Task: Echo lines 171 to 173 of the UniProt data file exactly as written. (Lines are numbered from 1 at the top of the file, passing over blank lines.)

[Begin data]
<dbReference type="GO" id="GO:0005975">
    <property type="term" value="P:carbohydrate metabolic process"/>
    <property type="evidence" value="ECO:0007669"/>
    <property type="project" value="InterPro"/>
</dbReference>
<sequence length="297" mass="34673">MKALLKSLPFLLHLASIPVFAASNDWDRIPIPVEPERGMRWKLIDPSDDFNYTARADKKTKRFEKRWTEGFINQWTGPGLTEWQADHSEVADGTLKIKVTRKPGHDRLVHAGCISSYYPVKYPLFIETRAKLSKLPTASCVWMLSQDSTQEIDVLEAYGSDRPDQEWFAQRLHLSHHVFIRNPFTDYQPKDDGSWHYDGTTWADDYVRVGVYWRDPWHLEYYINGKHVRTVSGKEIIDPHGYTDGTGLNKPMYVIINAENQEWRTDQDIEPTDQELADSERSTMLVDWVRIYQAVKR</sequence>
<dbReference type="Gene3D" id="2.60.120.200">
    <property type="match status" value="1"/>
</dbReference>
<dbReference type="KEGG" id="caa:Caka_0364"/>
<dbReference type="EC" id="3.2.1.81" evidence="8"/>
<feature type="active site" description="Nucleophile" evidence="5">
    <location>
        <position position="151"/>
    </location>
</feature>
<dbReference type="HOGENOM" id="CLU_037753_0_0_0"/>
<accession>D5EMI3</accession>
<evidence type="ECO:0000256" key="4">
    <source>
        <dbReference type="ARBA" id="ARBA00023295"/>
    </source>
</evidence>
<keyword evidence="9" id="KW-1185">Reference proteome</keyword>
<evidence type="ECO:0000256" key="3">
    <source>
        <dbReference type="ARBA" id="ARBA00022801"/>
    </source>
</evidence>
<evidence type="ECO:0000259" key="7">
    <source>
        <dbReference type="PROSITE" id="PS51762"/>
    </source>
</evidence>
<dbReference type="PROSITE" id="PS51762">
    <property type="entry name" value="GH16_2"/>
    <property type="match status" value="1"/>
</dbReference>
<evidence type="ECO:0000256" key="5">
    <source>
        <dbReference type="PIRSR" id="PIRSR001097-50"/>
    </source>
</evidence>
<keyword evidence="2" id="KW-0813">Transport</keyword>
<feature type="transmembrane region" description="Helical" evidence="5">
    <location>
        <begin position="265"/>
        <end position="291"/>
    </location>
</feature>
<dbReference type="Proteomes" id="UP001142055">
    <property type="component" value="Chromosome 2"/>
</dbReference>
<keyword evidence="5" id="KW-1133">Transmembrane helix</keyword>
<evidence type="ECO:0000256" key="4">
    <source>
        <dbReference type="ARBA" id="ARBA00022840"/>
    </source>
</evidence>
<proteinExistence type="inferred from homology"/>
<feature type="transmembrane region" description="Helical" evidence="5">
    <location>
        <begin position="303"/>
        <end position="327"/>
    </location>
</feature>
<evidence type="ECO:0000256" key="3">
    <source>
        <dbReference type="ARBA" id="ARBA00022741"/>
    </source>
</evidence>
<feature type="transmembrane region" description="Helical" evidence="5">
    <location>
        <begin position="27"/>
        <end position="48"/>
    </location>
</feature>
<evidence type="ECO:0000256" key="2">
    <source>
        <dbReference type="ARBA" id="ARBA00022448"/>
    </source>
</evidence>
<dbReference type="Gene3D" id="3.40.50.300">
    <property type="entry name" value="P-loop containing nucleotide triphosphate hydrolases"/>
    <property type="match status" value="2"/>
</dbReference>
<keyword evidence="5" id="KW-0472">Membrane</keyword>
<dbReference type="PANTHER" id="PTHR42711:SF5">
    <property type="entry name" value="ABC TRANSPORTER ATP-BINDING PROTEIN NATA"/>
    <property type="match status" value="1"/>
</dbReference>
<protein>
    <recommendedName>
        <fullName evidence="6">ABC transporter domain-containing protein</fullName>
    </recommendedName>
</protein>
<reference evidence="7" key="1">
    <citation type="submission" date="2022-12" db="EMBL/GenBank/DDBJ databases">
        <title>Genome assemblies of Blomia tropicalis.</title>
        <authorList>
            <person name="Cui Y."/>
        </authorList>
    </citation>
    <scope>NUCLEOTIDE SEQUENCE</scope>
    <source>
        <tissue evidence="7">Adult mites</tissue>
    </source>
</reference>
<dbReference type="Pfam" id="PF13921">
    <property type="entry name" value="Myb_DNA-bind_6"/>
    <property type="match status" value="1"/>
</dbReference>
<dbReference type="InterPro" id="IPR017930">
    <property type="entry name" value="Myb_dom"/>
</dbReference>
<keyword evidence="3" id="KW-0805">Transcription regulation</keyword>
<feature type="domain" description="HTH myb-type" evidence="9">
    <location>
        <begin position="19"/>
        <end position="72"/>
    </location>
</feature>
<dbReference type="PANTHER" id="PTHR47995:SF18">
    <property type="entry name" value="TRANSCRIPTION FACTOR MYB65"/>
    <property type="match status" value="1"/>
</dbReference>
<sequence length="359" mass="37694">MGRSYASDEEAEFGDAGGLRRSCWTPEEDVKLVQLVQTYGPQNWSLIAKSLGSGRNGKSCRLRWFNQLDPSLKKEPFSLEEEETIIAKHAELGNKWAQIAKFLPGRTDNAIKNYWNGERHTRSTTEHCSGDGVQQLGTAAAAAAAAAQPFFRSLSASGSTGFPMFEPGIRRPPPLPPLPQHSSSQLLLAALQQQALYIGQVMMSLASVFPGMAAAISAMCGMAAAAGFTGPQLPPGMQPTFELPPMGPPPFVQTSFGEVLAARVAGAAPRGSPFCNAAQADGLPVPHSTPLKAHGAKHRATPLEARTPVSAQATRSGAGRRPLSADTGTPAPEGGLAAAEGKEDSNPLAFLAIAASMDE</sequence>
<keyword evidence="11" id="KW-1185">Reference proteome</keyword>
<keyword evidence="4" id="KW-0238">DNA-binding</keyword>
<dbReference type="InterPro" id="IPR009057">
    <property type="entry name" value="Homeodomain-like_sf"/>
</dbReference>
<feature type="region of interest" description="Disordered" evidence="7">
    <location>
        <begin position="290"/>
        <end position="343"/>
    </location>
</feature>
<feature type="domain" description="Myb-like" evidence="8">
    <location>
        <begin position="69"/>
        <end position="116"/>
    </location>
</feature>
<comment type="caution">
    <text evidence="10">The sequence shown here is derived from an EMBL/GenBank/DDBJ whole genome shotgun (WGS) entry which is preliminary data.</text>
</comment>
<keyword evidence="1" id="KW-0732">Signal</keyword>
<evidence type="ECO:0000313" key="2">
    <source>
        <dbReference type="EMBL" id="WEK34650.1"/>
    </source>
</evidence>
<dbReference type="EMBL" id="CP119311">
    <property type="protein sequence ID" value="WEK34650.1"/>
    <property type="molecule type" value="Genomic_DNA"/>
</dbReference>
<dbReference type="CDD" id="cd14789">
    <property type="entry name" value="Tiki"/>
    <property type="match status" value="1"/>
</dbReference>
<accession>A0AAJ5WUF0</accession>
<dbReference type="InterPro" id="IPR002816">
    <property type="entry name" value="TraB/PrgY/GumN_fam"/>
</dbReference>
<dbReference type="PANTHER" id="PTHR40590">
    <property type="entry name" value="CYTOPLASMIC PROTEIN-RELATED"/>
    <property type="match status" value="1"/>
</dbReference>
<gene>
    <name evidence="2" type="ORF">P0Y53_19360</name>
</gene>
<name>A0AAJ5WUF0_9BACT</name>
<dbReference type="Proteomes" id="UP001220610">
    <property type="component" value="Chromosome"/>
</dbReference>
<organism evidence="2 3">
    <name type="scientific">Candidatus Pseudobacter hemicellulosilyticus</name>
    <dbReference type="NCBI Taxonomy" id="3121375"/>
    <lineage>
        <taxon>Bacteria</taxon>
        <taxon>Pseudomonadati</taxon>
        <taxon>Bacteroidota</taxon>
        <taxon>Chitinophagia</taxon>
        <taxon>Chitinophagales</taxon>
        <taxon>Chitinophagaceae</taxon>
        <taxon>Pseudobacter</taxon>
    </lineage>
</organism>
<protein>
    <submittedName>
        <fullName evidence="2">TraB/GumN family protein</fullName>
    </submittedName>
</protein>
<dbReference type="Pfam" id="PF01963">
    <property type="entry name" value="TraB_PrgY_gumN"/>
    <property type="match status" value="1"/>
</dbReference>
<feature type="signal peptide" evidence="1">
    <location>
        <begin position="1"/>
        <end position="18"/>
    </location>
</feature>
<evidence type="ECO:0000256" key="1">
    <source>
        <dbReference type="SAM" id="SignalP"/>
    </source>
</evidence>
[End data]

    <name evidence="2" type="ORF">P0Y53_19360</name>
</gene>
<name>A0AAJ5WUF0_9BACT</name>